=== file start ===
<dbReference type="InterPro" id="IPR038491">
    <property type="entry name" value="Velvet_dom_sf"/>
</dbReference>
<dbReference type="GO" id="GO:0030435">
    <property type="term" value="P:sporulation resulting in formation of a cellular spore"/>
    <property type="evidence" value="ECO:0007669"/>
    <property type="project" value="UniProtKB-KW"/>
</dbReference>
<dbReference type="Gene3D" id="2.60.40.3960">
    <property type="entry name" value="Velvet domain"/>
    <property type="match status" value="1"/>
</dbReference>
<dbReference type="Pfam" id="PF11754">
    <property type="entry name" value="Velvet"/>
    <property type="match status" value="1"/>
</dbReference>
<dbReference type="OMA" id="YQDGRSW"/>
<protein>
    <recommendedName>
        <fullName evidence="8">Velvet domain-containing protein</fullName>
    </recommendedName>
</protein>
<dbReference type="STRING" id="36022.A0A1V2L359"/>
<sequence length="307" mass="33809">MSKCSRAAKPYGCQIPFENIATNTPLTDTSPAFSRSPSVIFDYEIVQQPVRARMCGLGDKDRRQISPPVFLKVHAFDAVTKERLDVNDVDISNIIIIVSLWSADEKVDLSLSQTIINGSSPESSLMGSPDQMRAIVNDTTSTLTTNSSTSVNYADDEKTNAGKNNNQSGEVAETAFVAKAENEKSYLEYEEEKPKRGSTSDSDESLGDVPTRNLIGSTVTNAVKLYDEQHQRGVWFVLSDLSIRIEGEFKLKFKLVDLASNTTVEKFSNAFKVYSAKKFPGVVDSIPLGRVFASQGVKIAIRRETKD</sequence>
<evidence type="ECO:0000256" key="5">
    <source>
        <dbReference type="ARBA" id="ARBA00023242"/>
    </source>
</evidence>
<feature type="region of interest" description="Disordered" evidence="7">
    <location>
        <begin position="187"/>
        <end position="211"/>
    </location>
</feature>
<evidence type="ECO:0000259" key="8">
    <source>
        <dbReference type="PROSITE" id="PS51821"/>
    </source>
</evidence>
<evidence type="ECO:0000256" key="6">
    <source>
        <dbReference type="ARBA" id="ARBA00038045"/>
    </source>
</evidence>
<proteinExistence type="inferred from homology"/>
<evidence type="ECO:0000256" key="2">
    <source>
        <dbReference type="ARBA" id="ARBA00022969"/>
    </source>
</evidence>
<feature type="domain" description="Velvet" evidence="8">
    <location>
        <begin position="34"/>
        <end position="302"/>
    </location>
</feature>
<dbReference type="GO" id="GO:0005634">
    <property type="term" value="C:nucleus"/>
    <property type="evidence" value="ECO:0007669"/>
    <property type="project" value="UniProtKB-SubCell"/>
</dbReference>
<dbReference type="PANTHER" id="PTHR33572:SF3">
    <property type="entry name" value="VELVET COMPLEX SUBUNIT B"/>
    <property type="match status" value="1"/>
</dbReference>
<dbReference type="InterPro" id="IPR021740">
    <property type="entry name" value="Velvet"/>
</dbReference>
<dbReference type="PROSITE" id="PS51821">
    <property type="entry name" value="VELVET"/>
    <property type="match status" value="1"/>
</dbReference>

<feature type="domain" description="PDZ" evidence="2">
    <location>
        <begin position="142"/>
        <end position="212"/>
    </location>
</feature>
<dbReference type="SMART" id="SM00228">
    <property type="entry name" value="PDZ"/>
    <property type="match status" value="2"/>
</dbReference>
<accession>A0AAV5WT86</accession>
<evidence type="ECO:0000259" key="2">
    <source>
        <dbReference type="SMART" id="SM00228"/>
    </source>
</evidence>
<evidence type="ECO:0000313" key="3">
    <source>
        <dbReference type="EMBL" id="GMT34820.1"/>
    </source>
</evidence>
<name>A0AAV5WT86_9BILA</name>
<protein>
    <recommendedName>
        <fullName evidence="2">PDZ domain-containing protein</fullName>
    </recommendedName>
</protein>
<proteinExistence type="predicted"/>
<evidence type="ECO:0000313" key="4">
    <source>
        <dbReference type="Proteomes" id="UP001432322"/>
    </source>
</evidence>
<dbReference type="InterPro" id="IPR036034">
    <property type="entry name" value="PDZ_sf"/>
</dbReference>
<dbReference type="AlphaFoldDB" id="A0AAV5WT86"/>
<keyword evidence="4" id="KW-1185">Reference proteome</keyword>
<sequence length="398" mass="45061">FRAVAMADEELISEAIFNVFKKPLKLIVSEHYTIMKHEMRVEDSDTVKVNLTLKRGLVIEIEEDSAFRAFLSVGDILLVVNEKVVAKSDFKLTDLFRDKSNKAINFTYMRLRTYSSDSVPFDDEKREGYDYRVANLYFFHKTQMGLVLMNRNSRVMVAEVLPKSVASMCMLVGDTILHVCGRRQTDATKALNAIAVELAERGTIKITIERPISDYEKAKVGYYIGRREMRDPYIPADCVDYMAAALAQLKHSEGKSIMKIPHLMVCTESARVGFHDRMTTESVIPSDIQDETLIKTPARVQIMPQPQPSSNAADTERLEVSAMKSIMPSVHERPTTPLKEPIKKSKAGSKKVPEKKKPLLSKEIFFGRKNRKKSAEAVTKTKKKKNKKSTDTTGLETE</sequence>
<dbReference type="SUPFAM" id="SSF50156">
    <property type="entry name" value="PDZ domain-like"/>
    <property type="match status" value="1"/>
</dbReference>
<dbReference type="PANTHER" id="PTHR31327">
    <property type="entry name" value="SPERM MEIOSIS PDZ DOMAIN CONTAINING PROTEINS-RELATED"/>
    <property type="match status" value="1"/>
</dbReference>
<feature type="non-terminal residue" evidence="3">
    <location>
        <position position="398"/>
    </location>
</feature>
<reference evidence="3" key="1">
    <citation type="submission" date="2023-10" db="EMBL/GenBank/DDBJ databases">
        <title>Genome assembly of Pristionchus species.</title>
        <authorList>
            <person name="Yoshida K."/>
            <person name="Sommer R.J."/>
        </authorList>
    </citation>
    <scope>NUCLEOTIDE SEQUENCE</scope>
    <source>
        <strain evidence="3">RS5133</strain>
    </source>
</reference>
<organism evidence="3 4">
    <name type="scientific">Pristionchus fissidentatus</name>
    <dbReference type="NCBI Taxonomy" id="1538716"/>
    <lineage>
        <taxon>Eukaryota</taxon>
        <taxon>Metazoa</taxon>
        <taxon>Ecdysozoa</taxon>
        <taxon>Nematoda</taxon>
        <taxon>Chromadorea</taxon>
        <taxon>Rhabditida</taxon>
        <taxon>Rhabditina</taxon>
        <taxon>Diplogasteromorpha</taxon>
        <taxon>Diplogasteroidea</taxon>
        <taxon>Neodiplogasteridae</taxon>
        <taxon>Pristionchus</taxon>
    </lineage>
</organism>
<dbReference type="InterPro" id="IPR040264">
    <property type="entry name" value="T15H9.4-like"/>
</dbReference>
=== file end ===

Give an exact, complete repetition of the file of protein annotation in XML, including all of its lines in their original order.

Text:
<dbReference type="InterPro" id="IPR038491">
    <property type="entry name" value="Velvet_dom_sf"/>
</dbReference>
<dbReference type="GO" id="GO:0030435">
    <property type="term" value="P:sporulation resulting in formation of a cellular spore"/>
    <property type="evidence" value="ECO:0007669"/>
    <property type="project" value="UniProtKB-KW"/>
</dbReference>
<dbReference type="Gene3D" id="2.60.40.3960">
    <property type="entry name" value="Velvet domain"/>
    <property type="match status" value="1"/>
</dbReference>
<dbReference type="Pfam" id="PF11754">
    <property type="entry name" value="Velvet"/>
    <property type="match status" value="1"/>
</dbReference>
<dbReference type="OMA" id="YQDGRSW"/>
<protein>
    <recommendedName>
        <fullName evidence="8">Velvet domain-containing protein</fullName>
    </recommendedName>
</protein>
<dbReference type="STRING" id="36022.A0A1V2L359"/>
<sequence length="307" mass="33809">MSKCSRAAKPYGCQIPFENIATNTPLTDTSPAFSRSPSVIFDYEIVQQPVRARMCGLGDKDRRQISPPVFLKVHAFDAVTKERLDVNDVDISNIIIIVSLWSADEKVDLSLSQTIINGSSPESSLMGSPDQMRAIVNDTTSTLTTNSSTSVNYADDEKTNAGKNNNQSGEVAETAFVAKAENEKSYLEYEEEKPKRGSTSDSDESLGDVPTRNLIGSTVTNAVKLYDEQHQRGVWFVLSDLSIRIEGEFKLKFKLVDLASNTTVEKFSNAFKVYSAKKFPGVVDSIPLGRVFASQGVKIAIRRETKD</sequence>
<evidence type="ECO:0000256" key="5">
    <source>
        <dbReference type="ARBA" id="ARBA00023242"/>
    </source>
</evidence>
<feature type="region of interest" description="Disordered" evidence="7">
    <location>
        <begin position="187"/>
        <end position="211"/>
    </location>
</feature>
<evidence type="ECO:0000259" key="8">
    <source>
        <dbReference type="PROSITE" id="PS51821"/>
    </source>
</evidence>
<evidence type="ECO:0000256" key="6">
    <source>
        <dbReference type="ARBA" id="ARBA00038045"/>
    </source>
</evidence>
<proteinExistence type="inferred from homology"/>
<evidence type="ECO:0000256" key="2">
    <source>
        <dbReference type="ARBA" id="ARBA00022969"/>
    </source>
</evidence>
<feature type="domain" description="Velvet" evidence="8">
    <location>
        <begin position="34"/>
        <end position="302"/>
    </location>
</feature>
<dbReference type="GO" id="GO:0005634">
    <property type="term" value="C:nucleus"/>
    <property type="evidence" value="ECO:0007669"/>
    <property type="project" value="UniProtKB-SubCell"/>
</dbReference>
<dbReference type="PANTHER" id="PTHR33572:SF3">
    <property type="entry name" value="VELVET COMPLEX SUBUNIT B"/>
    <property type="match status" value="1"/>
</dbReference>
<dbReference type="InterPro" id="IPR021740">
    <property type="entry name" value="Velvet"/>
</dbReference>
<dbReference type="PROSITE" id="PS51821">
    <property type="entry name" value="VELVET"/>
    <property type="match status" value="1"/>
</dbReference>

<feature type="domain" description="PDZ" evidence="2">
    <location>
        <begin position="142"/>
        <end position="212"/>
    </location>
</feature>
<dbReference type="SMART" id="SM00228">
    <property type="entry name" value="PDZ"/>
    <property type="match status" value="2"/>
</dbReference>
<accession>A0AAV5WT86</accession>
<evidence type="ECO:0000259" key="2">
    <source>
        <dbReference type="SMART" id="SM00228"/>
    </source>
</evidence>
<evidence type="ECO:0000313" key="3">
    <source>
        <dbReference type="EMBL" id="GMT34820.1"/>
    </source>
</evidence>
<name>A0AAV5WT86_9BILA</name>
<protein>
    <recommendedName>
        <fullName evidence="2">PDZ domain-containing protein</fullName>
    </recommendedName>
</protein>
<proteinExistence type="predicted"/>
<evidence type="ECO:0000313" key="4">
    <source>
        <dbReference type="Proteomes" id="UP001432322"/>
    </source>
</evidence>
<dbReference type="InterPro" id="IPR036034">
    <property type="entry name" value="PDZ_sf"/>
</dbReference>
<dbReference type="AlphaFoldDB" id="A0AAV5WT86"/>
<keyword evidence="4" id="KW-1185">Reference proteome</keyword>
<sequence length="398" mass="45061">FRAVAMADEELISEAIFNVFKKPLKLIVSEHYTIMKHEMRVEDSDTVKVNLTLKRGLVIEIEEDSAFRAFLSVGDILLVVNEKVVAKSDFKLTDLFRDKSNKAINFTYMRLRTYSSDSVPFDDEKREGYDYRVANLYFFHKTQMGLVLMNRNSRVMVAEVLPKSVASMCMLVGDTILHVCGRRQTDATKALNAIAVELAERGTIKITIERPISDYEKAKVGYYIGRREMRDPYIPADCVDYMAAALAQLKHSEGKSIMKIPHLMVCTESARVGFHDRMTTESVIPSDIQDETLIKTPARVQIMPQPQPSSNAADTERLEVSAMKSIMPSVHERPTTPLKEPIKKSKAGSKKVPEKKKPLLSKEIFFGRKNRKKSAEAVTKTKKKKNKKSTDTTGLETE</sequence>
<dbReference type="SUPFAM" id="SSF50156">
    <property type="entry name" value="PDZ domain-like"/>
    <property type="match status" value="1"/>
</dbReference>
<dbReference type="PANTHER" id="PTHR31327">
    <property type="entry name" value="SPERM MEIOSIS PDZ DOMAIN CONTAINING PROTEINS-RELATED"/>
    <property type="match status" value="1"/>
</dbReference>
<feature type="non-terminal residue" evidence="3">
    <location>
        <position position="398"/>
    </location>
</feature>
<reference evidence="3" key="1">
    <citation type="submission" date="2023-10" db="EMBL/GenBank/DDBJ databases">
        <title>Genome assembly of Pristionchus species.</title>
        <authorList>
            <person name="Yoshida K."/>
            <person name="Sommer R.J."/>
        </authorList>
    </citation>
    <scope>NUCLEOTIDE SEQUENCE</scope>
    <source>
        <strain evidence="3">RS5133</strain>
    </source>
</reference>
<organism evidence="3 4">
    <name type="scientific">Pristionchus fissidentatus</name>
    <dbReference type="NCBI Taxonomy" id="1538716"/>
    <lineage>
        <taxon>Eukaryota</taxon>
        <taxon>Metazoa</taxon>
        <taxon>Ecdysozoa</taxon>
        <taxon>Nematoda</taxon>
        <taxon>Chromadorea</taxon>
        <taxon>Rhabditida</taxon>
        <taxon>Rhabditina</taxon>
        <taxon>Diplogasteromorpha</taxon>
        <taxon>Diplogasteroidea</taxon>
        <taxon>Neodiplogasteridae</taxon>
        <taxon>Pristionchus</taxon>
    </lineage>
</organism>
<dbReference type="InterPro" id="IPR040264">
    <property type="entry name" value="T15H9.4-like"/>
</dbReference>